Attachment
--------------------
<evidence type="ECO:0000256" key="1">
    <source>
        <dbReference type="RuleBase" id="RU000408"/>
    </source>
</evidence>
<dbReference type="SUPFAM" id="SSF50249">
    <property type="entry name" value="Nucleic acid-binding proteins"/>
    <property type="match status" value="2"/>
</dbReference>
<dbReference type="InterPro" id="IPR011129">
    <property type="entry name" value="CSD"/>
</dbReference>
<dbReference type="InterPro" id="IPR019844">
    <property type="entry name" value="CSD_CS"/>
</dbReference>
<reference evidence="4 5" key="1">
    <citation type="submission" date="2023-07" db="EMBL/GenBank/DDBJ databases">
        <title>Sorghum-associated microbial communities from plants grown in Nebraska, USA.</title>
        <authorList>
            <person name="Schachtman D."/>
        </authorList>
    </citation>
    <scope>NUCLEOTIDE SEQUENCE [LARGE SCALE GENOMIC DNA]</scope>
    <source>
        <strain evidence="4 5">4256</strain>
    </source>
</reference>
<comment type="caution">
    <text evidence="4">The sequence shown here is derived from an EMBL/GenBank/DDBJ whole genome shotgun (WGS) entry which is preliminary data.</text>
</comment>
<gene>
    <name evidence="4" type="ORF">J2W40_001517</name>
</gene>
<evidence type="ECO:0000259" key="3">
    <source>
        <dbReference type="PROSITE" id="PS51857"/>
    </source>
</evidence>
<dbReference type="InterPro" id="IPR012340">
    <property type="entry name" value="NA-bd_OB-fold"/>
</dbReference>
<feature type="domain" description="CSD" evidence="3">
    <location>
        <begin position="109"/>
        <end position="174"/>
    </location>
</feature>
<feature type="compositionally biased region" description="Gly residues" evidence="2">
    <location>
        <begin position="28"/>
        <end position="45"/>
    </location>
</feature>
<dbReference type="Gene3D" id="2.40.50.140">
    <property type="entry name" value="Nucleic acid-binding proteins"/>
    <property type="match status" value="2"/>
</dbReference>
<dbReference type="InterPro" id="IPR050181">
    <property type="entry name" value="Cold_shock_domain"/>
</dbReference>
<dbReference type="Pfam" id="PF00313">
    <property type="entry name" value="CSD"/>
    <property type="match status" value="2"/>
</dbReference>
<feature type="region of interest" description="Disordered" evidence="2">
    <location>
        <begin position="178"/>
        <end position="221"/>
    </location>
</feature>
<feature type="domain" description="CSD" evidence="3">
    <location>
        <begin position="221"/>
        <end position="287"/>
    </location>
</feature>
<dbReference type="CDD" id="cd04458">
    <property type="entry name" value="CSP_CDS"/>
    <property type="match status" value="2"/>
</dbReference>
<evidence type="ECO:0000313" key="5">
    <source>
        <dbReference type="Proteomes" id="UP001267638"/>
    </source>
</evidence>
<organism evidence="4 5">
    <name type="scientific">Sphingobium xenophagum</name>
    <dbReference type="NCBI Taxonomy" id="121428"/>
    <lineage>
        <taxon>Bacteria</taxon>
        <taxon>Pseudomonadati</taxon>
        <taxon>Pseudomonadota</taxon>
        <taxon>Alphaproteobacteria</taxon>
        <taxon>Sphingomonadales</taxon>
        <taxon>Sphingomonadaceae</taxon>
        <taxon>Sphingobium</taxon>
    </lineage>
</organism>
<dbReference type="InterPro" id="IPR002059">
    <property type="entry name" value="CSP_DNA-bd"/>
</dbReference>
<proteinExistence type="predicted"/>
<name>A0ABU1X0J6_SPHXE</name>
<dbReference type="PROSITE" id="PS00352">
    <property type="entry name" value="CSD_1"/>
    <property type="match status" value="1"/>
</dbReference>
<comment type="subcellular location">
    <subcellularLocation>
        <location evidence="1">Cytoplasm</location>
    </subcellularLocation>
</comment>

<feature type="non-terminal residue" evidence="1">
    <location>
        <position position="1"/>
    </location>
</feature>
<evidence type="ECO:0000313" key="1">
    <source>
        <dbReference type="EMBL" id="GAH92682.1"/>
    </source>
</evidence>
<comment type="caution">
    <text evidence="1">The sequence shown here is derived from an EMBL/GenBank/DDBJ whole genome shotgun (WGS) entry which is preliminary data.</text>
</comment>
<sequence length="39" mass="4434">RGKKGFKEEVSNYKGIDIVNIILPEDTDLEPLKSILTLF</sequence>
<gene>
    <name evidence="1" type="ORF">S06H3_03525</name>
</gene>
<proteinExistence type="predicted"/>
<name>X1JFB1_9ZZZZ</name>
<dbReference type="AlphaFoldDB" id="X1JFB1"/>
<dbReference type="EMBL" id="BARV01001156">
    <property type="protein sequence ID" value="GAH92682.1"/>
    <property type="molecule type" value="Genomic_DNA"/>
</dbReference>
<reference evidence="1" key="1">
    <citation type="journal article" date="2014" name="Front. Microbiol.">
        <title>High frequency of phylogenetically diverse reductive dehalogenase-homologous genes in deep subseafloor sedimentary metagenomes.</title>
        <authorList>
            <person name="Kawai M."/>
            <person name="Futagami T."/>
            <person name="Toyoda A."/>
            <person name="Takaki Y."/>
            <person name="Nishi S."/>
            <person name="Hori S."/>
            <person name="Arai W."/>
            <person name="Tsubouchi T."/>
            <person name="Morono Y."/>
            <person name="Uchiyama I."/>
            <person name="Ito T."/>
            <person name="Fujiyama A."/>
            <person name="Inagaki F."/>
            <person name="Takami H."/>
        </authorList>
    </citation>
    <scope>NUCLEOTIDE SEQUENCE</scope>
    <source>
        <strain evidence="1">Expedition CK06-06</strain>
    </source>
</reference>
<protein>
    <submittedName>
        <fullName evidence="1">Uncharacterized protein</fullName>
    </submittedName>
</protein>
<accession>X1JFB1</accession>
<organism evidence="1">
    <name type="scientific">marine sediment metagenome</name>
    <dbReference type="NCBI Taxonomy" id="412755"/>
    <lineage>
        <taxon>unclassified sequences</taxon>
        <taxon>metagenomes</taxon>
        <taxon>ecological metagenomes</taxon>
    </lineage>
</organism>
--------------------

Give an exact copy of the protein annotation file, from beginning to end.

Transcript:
<evidence type="ECO:0000256" key="1">
    <source>
        <dbReference type="RuleBase" id="RU000408"/>
    </source>
</evidence>
<dbReference type="SUPFAM" id="SSF50249">
    <property type="entry name" value="Nucleic acid-binding proteins"/>
    <property type="match status" value="2"/>
</dbReference>
<dbReference type="InterPro" id="IPR011129">
    <property type="entry name" value="CSD"/>
</dbReference>
<dbReference type="InterPro" id="IPR019844">
    <property type="entry name" value="CSD_CS"/>
</dbReference>
<reference evidence="4 5" key="1">
    <citation type="submission" date="2023-07" db="EMBL/GenBank/DDBJ databases">
        <title>Sorghum-associated microbial communities from plants grown in Nebraska, USA.</title>
        <authorList>
            <person name="Schachtman D."/>
        </authorList>
    </citation>
    <scope>NUCLEOTIDE SEQUENCE [LARGE SCALE GENOMIC DNA]</scope>
    <source>
        <strain evidence="4 5">4256</strain>
    </source>
</reference>
<comment type="caution">
    <text evidence="4">The sequence shown here is derived from an EMBL/GenBank/DDBJ whole genome shotgun (WGS) entry which is preliminary data.</text>
</comment>
<gene>
    <name evidence="4" type="ORF">J2W40_001517</name>
</gene>
<evidence type="ECO:0000259" key="3">
    <source>
        <dbReference type="PROSITE" id="PS51857"/>
    </source>
</evidence>
<dbReference type="InterPro" id="IPR012340">
    <property type="entry name" value="NA-bd_OB-fold"/>
</dbReference>
<feature type="domain" description="CSD" evidence="3">
    <location>
        <begin position="109"/>
        <end position="174"/>
    </location>
</feature>
<feature type="compositionally biased region" description="Gly residues" evidence="2">
    <location>
        <begin position="28"/>
        <end position="45"/>
    </location>
</feature>
<dbReference type="Gene3D" id="2.40.50.140">
    <property type="entry name" value="Nucleic acid-binding proteins"/>
    <property type="match status" value="2"/>
</dbReference>
<dbReference type="InterPro" id="IPR050181">
    <property type="entry name" value="Cold_shock_domain"/>
</dbReference>
<dbReference type="Pfam" id="PF00313">
    <property type="entry name" value="CSD"/>
    <property type="match status" value="2"/>
</dbReference>
<feature type="region of interest" description="Disordered" evidence="2">
    <location>
        <begin position="178"/>
        <end position="221"/>
    </location>
</feature>
<feature type="domain" description="CSD" evidence="3">
    <location>
        <begin position="221"/>
        <end position="287"/>
    </location>
</feature>
<dbReference type="CDD" id="cd04458">
    <property type="entry name" value="CSP_CDS"/>
    <property type="match status" value="2"/>
</dbReference>
<evidence type="ECO:0000313" key="5">
    <source>
        <dbReference type="Proteomes" id="UP001267638"/>
    </source>
</evidence>
<organism evidence="4 5">
    <name type="scientific">Sphingobium xenophagum</name>
    <dbReference type="NCBI Taxonomy" id="121428"/>
    <lineage>
        <taxon>Bacteria</taxon>
        <taxon>Pseudomonadati</taxon>
        <taxon>Pseudomonadota</taxon>
        <taxon>Alphaproteobacteria</taxon>
        <taxon>Sphingomonadales</taxon>
        <taxon>Sphingomonadaceae</taxon>
        <taxon>Sphingobium</taxon>
    </lineage>
</organism>
<dbReference type="InterPro" id="IPR002059">
    <property type="entry name" value="CSP_DNA-bd"/>
</dbReference>
<proteinExistence type="predicted"/>
<name>A0ABU1X0J6_SPHXE</name>
<dbReference type="PROSITE" id="PS00352">
    <property type="entry name" value="CSD_1"/>
    <property type="match status" value="1"/>
</dbReference>
<comment type="subcellular location">
    <subcellularLocation>
        <location evidence="1">Cytoplasm</location>
    </subcellularLocation>
</comment>

<feature type="non-terminal residue" evidence="1">
    <location>
        <position position="1"/>
    </location>
</feature>
<evidence type="ECO:0000313" key="1">
    <source>
        <dbReference type="EMBL" id="GAH92682.1"/>
    </source>
</evidence>
<comment type="caution">
    <text evidence="1">The sequence shown here is derived from an EMBL/GenBank/DDBJ whole genome shotgun (WGS) entry which is preliminary data.</text>
</comment>
<sequence length="39" mass="4434">RGKKGFKEEVSNYKGIDIVNIILPEDTDLEPLKSILTLF</sequence>
<gene>
    <name evidence="1" type="ORF">S06H3_03525</name>
</gene>
<proteinExistence type="predicted"/>
<name>X1JFB1_9ZZZZ</name>
<dbReference type="AlphaFoldDB" id="X1JFB1"/>
<dbReference type="EMBL" id="BARV01001156">
    <property type="protein sequence ID" value="GAH92682.1"/>
    <property type="molecule type" value="Genomic_DNA"/>
</dbReference>
<reference evidence="1" key="1">
    <citation type="journal article" date="2014" name="Front. Microbiol.">
        <title>High frequency of phylogenetically diverse reductive dehalogenase-homologous genes in deep subseafloor sedimentary metagenomes.</title>
        <authorList>
            <person name="Kawai M."/>
            <person name="Futagami T."/>
            <person name="Toyoda A."/>
            <person name="Takaki Y."/>
            <person name="Nishi S."/>
            <person name="Hori S."/>
            <person name="Arai W."/>
            <person name="Tsubouchi T."/>
            <person name="Morono Y."/>
            <person name="Uchiyama I."/>
            <person name="Ito T."/>
            <person name="Fujiyama A."/>
            <person name="Inagaki F."/>
            <person name="Takami H."/>
        </authorList>
    </citation>
    <scope>NUCLEOTIDE SEQUENCE</scope>
    <source>
        <strain evidence="1">Expedition CK06-06</strain>
    </source>
</reference>
<protein>
    <submittedName>
        <fullName evidence="1">Uncharacterized protein</fullName>
    </submittedName>
</protein>
<accession>X1JFB1</accession>
<organism evidence="1">
    <name type="scientific">marine sediment metagenome</name>
    <dbReference type="NCBI Taxonomy" id="412755"/>
    <lineage>
        <taxon>unclassified sequences</taxon>
        <taxon>metagenomes</taxon>
        <taxon>ecological metagenomes</taxon>
    </lineage>
</organism>